I'm not sure what I thought, looking wide-eyed at this week's Magpie Prompt. But it made me do a double take at the object in the photo.
You see, just days before, I was packing my bag to return to New York from Texas after the week of farewells to my Dad. My mother came into the room with something in her hand: Seven pocket knives. Immediately I knew they were Dad's. As long as I can remember, he carried a small pocket knife with him. Always! Men of his generation seemed to ALL carry pocket knives. And over some five decades he rubbed each one of them smooth and used them for opening cans, cutting finger nails, slicing envelopes, and lord knows what else. It's just a small thing that we don't ever think about.
I particularly remember Dad giving himself a quick manicure with his pocket knife on occasion. It fascinated me that someone could have their fingernails looking so clean and professional looking with a pocket knife! He had a technique about it that made me think that he could probably do just about any utility with that little knife.
Once I bought a cheap pocket knife and carried it around like Dad did. I never used it. Didn't quite know what to do with it, so I stopped carrying it. Men of his generation lived through tough times, knew more stuff, learned to do, create, repair, prepare, and utilize little tools like pocket knives, simple as they might have seemed, to get through life.
Or so I reckon.
Anyway, there Mom was, offering me one of these knives to remember Dad by. I picked a smooth, worn, amber-colored bone pocket knife. I don't know how I'll use it. But I'll carry it in my pocket and feel the smooth sadness at my finger tips.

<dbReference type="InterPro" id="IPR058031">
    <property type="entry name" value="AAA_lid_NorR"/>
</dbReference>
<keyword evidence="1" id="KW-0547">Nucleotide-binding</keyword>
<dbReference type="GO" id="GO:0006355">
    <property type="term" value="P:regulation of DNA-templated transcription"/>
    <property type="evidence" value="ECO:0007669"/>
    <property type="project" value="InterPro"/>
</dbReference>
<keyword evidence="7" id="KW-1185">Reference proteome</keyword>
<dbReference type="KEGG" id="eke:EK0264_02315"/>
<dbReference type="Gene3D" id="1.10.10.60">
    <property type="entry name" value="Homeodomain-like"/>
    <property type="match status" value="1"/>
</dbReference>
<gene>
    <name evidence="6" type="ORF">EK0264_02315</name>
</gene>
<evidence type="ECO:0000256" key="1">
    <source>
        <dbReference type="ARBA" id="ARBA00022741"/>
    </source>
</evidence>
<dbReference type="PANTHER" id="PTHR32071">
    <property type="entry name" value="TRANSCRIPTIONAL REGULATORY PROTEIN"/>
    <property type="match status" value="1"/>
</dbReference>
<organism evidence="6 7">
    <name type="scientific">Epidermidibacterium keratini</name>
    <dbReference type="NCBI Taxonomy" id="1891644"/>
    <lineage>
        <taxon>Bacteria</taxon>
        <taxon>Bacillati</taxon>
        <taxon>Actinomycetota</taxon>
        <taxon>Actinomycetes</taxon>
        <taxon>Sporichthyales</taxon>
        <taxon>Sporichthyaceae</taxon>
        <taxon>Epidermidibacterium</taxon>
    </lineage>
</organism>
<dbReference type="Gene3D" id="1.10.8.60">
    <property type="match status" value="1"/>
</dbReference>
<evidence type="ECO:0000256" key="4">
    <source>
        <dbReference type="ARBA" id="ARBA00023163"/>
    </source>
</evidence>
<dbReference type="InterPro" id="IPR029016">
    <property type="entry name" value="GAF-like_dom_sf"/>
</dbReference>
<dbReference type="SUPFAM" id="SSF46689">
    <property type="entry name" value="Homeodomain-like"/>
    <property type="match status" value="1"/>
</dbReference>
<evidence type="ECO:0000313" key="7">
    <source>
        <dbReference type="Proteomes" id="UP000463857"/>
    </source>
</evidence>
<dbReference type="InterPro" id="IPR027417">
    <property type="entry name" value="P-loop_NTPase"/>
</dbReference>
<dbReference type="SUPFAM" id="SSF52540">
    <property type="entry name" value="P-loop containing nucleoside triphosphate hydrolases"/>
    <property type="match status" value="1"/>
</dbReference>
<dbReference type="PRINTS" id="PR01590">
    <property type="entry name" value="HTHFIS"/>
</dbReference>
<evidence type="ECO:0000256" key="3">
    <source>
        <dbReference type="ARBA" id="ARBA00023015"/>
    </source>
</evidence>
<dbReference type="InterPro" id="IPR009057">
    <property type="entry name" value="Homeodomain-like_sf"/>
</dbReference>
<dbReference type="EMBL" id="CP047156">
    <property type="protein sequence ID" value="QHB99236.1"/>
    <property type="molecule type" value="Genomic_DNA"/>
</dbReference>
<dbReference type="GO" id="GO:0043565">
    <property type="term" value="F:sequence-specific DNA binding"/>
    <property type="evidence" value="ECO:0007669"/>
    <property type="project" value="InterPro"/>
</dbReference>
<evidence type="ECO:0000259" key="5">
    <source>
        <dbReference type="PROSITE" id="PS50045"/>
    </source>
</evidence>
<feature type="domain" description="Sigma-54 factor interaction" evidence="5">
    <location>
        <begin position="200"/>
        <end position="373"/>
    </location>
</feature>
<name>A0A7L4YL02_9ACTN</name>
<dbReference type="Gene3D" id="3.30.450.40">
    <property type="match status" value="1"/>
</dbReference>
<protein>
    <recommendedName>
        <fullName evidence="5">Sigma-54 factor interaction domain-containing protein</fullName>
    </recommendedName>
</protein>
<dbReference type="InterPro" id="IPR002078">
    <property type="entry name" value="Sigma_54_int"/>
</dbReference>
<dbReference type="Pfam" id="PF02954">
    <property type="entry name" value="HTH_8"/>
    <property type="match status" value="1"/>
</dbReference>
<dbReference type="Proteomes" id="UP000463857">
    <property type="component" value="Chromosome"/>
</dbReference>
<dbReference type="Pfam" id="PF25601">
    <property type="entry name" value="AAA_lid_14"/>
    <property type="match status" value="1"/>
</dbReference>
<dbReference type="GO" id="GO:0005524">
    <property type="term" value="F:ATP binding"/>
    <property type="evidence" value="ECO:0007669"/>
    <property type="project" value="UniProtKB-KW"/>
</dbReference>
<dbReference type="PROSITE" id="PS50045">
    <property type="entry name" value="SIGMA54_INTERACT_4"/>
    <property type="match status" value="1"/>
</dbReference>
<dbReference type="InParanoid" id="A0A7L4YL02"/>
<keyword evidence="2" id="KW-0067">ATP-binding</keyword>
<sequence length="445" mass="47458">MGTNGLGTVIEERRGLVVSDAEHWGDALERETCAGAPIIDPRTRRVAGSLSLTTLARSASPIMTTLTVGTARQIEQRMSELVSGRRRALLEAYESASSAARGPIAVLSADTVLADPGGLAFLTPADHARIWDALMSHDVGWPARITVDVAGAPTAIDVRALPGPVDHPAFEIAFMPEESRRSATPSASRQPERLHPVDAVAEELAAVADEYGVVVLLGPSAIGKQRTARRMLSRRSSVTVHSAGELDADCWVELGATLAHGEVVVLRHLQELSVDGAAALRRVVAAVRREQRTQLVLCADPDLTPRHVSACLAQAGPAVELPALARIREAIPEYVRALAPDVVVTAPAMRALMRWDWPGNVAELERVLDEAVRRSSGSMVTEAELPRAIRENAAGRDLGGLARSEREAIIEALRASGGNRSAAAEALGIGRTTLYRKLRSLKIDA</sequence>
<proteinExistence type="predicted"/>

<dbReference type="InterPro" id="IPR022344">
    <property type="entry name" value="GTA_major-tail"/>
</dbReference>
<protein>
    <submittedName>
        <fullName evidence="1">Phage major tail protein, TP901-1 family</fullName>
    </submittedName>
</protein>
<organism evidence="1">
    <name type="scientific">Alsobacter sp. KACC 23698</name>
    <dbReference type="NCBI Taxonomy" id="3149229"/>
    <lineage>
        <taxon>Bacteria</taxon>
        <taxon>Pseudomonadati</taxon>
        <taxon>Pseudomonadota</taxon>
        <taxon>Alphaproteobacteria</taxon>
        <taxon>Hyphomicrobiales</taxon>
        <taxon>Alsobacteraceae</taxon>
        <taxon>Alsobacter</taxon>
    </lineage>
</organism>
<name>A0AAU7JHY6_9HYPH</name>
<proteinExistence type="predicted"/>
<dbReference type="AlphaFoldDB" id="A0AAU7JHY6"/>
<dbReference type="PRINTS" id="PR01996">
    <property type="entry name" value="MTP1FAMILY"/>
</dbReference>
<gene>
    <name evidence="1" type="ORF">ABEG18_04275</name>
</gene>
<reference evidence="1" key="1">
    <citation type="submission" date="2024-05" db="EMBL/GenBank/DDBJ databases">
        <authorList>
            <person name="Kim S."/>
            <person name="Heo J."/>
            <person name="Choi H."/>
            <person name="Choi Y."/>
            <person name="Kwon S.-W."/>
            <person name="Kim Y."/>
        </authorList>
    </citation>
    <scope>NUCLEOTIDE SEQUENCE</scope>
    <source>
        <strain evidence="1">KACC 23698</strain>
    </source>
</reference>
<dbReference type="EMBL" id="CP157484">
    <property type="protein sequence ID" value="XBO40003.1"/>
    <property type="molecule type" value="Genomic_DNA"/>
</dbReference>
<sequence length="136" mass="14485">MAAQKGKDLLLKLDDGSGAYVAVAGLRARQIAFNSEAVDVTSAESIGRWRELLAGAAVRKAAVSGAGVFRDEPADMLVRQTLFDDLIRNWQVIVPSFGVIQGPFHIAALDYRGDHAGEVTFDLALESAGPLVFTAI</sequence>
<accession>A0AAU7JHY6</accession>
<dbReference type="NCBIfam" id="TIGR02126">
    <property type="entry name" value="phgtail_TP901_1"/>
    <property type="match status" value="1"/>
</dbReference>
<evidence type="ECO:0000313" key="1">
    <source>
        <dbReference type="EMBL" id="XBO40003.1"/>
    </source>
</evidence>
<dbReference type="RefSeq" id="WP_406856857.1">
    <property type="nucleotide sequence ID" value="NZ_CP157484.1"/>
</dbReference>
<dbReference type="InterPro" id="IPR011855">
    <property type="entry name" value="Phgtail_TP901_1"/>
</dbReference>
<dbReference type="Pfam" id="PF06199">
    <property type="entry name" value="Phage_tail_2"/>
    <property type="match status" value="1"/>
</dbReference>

And so we gather from all directions tomorrow to bid farewell to my Dad. A WWII veteran with the Royal Canadian Air Force and the US Army Air Force, 493rd who was an honorable American; a hard working salesman who provided well for his family; a man who taught and instilled a work ethic in his children and grandchildren; a husband who loved his wife and considered her a living angel. He was a man who earned respect from those he met because he was honest and true to his values and principles.
We are all on this Earth for various reasons. But we all share something in common: The need and goal of helping guide each other through this endeavor called life. We do it with varying degrees of success or failure. Ultimately we cannot save each other from our final moment on Earth. Sometimes we feel we cannot save our loved ones from suffering and pain, hard as we may try.
Perhaps that is a part of what makes us grieve. It makes us stop our normal routines and look inward to what's truly important in life: Living our lives, as encouraged by my minister Douglas B. Finch, in the spirit of kindness, and with an attitude of love.
I love my Dad. But holding his arm, and caressing his forehead as his last breath shattered silence, none of us could keep him from leaving.
Rick Burnett Baker currently is self-employed as a narrative photographer, and is a member of the National Press Photographer's Association (NPPA). Baker, a native Texan, is a graduate of State University of New York (Albany) with a BA in Asian Studies, (minor in classical Chinese literature), a Graduate Certificate in US Urban Policy, and a Masters (MRP) in Regional and Urban Planning, Third World. He has worked with a mining company in Honduras, with a civil engineering firm in Saudi Arabia, and traveled andworked throughout Southeast Asia, China, and Northern Africa with Halliburton for nearly a decade, based out of Singapore. During his years living in Singapore he was also known for his radio and television voice-over work. Baker returned to the US in 1985 to complete academic interests and continues to live in New York.